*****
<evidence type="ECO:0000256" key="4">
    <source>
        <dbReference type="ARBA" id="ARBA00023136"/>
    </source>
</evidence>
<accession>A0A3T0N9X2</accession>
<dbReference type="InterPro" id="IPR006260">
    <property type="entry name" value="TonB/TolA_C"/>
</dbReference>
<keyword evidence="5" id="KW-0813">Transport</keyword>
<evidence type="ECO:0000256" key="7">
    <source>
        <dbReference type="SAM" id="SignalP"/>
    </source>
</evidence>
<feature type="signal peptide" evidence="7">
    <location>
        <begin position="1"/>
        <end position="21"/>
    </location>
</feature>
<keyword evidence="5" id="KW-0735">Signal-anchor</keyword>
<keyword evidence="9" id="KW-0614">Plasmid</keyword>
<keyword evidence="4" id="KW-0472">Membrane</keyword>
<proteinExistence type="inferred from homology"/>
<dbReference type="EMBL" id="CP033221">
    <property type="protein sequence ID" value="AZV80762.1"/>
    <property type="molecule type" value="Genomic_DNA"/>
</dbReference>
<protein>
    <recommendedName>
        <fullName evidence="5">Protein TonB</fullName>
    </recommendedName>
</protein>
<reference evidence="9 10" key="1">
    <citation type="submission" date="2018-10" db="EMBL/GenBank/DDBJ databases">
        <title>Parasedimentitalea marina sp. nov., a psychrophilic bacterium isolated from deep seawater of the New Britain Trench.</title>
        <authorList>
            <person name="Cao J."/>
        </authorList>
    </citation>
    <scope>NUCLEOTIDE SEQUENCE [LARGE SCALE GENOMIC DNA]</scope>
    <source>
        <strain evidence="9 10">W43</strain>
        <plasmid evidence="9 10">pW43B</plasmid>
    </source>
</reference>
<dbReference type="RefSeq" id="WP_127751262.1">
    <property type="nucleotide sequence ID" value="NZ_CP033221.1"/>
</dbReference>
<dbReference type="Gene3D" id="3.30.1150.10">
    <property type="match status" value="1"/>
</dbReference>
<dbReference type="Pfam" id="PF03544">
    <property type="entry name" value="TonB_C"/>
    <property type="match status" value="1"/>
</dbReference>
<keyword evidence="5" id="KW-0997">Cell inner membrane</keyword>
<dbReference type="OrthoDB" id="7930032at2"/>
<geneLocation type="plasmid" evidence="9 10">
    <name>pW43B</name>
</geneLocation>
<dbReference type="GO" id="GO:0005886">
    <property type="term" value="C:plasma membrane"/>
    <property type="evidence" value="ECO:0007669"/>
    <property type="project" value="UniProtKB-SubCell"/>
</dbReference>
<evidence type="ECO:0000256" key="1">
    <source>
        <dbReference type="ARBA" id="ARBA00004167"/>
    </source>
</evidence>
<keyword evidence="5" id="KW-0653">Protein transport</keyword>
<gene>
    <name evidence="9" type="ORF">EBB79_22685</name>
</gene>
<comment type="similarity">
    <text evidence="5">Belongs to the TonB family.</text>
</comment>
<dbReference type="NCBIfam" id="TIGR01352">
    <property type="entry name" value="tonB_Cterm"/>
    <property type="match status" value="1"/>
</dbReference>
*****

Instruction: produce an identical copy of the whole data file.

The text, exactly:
<evidence type="ECO:0000256" key="4">
    <source>
        <dbReference type="ARBA" id="ARBA00023136"/>
    </source>
</evidence>
<accession>A0A3T0N9X2</accession>
<dbReference type="InterPro" id="IPR006260">
    <property type="entry name" value="TonB/TolA_C"/>
</dbReference>
<keyword evidence="5" id="KW-0813">Transport</keyword>
<evidence type="ECO:0000256" key="7">
    <source>
        <dbReference type="SAM" id="SignalP"/>
    </source>
</evidence>
<feature type="signal peptide" evidence="7">
    <location>
        <begin position="1"/>
        <end position="21"/>
    </location>
</feature>
<keyword evidence="5" id="KW-0735">Signal-anchor</keyword>
<keyword evidence="9" id="KW-0614">Plasmid</keyword>
<keyword evidence="4" id="KW-0472">Membrane</keyword>
<proteinExistence type="inferred from homology"/>
<dbReference type="EMBL" id="CP033221">
    <property type="protein sequence ID" value="AZV80762.1"/>
    <property type="molecule type" value="Genomic_DNA"/>
</dbReference>
<protein>
    <recommendedName>
        <fullName evidence="5">Protein TonB</fullName>
    </recommendedName>
</protein>
<reference evidence="9 10" key="1">
    <citation type="submission" date="2018-10" db="EMBL/GenBank/DDBJ databases">
        <title>Parasedimentitalea marina sp. nov., a psychrophilic bacterium isolated from deep seawater of the New Britain Trench.</title>
        <authorList>
            <person name="Cao J."/>
        </authorList>
    </citation>
    <scope>NUCLEOTIDE SEQUENCE [LARGE SCALE GENOMIC DNA]</scope>
    <source>
        <strain evidence="9 10">W43</strain>
        <plasmid evidence="9 10">pW43B</plasmid>
    </source>
</reference>
<dbReference type="RefSeq" id="WP_127751262.1">
    <property type="nucleotide sequence ID" value="NZ_CP033221.1"/>
</dbReference>
<dbReference type="Gene3D" id="3.30.1150.10">
    <property type="match status" value="1"/>
</dbReference>
<dbReference type="Pfam" id="PF03544">
    <property type="entry name" value="TonB_C"/>
    <property type="match status" value="1"/>
</dbReference>
<keyword evidence="5" id="KW-0997">Cell inner membrane</keyword>
<dbReference type="OrthoDB" id="7930032at2"/>
<geneLocation type="plasmid" evidence="9 10">
    <name>pW43B</name>
</geneLocation>
<dbReference type="GO" id="GO:0005886">
    <property type="term" value="C:plasma membrane"/>
    <property type="evidence" value="ECO:0007669"/>
    <property type="project" value="UniProtKB-SubCell"/>
</dbReference>
<evidence type="ECO:0000256" key="1">
    <source>
        <dbReference type="ARBA" id="ARBA00004167"/>
    </source>
</evidence>
<keyword evidence="5" id="KW-0653">Protein transport</keyword>
<gene>
    <name evidence="9" type="ORF">EBB79_22685</name>
</gene>
<comment type="similarity">
    <text evidence="5">Belongs to the TonB family.</text>
</comment>
<dbReference type="NCBIfam" id="TIGR01352">
    <property type="entry name" value="tonB_Cterm"/>
    <property type="match status" value="1"/>
</dbReference>